* * *

How will West Virginia handle the environment of a night game on the road at an SEC opponent? Head coach Bill Stewart downplays that, as any head coach does, but in reality it's a factor that has to be considered. Why? Look no further than the same coaches, who often thank their fans for being loud and supportive. If it helps you at home, it has to have the opposite effect on the road, right?

The key is to minimize those effects by keeping cool, playing with poise and determination, and not falling behind early. Let 89,000 people get into the game, and they can certainly have an impact. However, if the visitors can put together a drive early, limit big plays and keep at least some momentum, it can blunt the biggest affects a rabid home crowd can have. West Virginia's players have been handling questions about the environment the right way, but the real key will be what happens in the early stages of the game. A start like the one the Mountaineers suffered against East Carolina could be disastrous.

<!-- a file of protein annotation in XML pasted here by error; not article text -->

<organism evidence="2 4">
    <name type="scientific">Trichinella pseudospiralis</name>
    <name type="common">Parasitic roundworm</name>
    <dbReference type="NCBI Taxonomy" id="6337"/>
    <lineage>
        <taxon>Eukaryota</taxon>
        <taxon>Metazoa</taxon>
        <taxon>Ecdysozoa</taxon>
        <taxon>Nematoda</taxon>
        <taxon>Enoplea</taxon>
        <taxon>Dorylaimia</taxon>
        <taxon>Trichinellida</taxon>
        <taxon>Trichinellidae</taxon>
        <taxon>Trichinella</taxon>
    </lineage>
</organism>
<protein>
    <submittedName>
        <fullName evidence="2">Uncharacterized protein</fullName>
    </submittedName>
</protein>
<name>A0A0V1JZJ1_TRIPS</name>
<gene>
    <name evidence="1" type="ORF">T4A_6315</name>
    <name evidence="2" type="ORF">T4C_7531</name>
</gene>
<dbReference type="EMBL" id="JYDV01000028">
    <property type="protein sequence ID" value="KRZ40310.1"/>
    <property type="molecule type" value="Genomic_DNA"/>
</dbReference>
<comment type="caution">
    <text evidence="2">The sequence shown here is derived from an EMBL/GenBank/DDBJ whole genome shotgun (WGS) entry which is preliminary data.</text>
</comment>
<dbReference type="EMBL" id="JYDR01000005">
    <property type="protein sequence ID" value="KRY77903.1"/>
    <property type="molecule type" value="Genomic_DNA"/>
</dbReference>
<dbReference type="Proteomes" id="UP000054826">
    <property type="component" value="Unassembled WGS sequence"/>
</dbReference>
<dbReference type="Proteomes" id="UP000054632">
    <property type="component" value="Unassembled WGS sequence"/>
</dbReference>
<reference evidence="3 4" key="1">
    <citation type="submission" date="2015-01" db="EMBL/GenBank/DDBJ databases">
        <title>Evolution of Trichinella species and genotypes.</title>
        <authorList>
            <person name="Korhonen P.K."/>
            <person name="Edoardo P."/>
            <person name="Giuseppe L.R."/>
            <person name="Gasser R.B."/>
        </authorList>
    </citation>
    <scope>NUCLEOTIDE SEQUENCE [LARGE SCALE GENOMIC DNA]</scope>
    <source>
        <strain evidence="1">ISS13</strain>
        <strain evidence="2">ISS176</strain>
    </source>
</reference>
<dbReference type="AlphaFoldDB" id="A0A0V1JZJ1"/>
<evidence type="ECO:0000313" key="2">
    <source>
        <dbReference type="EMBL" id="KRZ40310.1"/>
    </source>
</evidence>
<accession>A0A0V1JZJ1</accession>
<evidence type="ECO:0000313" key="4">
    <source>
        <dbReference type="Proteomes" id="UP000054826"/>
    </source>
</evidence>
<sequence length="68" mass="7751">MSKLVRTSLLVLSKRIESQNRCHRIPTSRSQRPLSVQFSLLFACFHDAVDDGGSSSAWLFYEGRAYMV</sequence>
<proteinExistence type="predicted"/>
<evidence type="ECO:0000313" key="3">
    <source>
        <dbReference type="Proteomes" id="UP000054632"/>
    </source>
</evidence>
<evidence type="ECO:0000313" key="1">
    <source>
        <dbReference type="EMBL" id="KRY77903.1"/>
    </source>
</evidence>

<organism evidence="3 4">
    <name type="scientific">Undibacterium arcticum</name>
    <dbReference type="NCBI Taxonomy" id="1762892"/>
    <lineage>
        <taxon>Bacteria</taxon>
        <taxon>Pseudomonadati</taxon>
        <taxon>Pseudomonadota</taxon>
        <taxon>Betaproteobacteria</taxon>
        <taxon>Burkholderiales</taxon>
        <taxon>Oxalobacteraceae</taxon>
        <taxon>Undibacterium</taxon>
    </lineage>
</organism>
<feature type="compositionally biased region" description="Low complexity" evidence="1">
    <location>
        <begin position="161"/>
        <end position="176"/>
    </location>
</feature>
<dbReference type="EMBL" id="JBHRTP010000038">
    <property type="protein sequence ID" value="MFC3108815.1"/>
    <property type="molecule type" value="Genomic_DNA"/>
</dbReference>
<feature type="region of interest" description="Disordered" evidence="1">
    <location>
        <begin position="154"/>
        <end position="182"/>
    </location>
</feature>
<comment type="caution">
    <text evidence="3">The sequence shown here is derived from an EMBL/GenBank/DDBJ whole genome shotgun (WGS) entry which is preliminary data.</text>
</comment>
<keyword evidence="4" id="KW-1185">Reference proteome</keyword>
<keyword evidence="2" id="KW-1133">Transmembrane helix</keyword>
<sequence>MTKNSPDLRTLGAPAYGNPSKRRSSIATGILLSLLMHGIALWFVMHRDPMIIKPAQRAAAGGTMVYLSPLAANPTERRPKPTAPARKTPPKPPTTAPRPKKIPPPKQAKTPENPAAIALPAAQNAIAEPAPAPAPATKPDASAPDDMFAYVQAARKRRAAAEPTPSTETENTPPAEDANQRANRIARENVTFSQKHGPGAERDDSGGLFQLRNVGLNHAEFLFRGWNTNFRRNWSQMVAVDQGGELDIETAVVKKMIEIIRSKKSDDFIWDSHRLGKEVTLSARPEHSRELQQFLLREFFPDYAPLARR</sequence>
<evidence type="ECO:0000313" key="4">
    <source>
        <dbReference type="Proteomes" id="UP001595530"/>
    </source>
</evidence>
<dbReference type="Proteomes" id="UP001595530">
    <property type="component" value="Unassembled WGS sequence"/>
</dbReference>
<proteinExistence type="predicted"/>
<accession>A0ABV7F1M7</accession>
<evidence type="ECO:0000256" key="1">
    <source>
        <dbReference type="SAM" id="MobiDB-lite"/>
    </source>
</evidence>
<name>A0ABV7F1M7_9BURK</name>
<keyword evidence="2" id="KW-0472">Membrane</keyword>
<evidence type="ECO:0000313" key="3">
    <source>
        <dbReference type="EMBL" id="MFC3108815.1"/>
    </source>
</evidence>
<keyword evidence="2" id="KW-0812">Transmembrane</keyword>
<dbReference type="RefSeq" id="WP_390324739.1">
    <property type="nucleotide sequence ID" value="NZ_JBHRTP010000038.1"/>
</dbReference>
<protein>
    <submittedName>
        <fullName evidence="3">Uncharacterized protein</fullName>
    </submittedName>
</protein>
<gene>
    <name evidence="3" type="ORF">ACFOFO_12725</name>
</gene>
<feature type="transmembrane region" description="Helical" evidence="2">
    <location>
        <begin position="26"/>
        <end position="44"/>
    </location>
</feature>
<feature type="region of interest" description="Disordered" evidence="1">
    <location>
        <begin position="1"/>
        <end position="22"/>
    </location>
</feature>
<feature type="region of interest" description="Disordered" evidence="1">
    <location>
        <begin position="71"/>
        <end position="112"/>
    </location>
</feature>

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How will Auburn's defense play West Virginia out of the gate? Will it continue to load up against the run, as both Liberty and ECU did early on? Or will West Virginia's first two game films convince them that the Mountaineers are going to throw it when the odds are stacked against them at the line of scrimmage? While Auburn retains a 4-3 look and returns seven starters from its 2008 unit that was 14th in the country in scoring defense, there figure to be at least a few things that are different from the scheme the Tigers employed at West Virginia a year ago. The Mountaineers were able to gash the Auburn front for 271 yards on the ground, including 207 by Noel Devine, and there's no doubt that the Tigers are still smarting from that. Will that fact dominate their defensive thinking, or will it recognize WVU's achievements in the passing game in 2009? It should be an interesting battle to watch.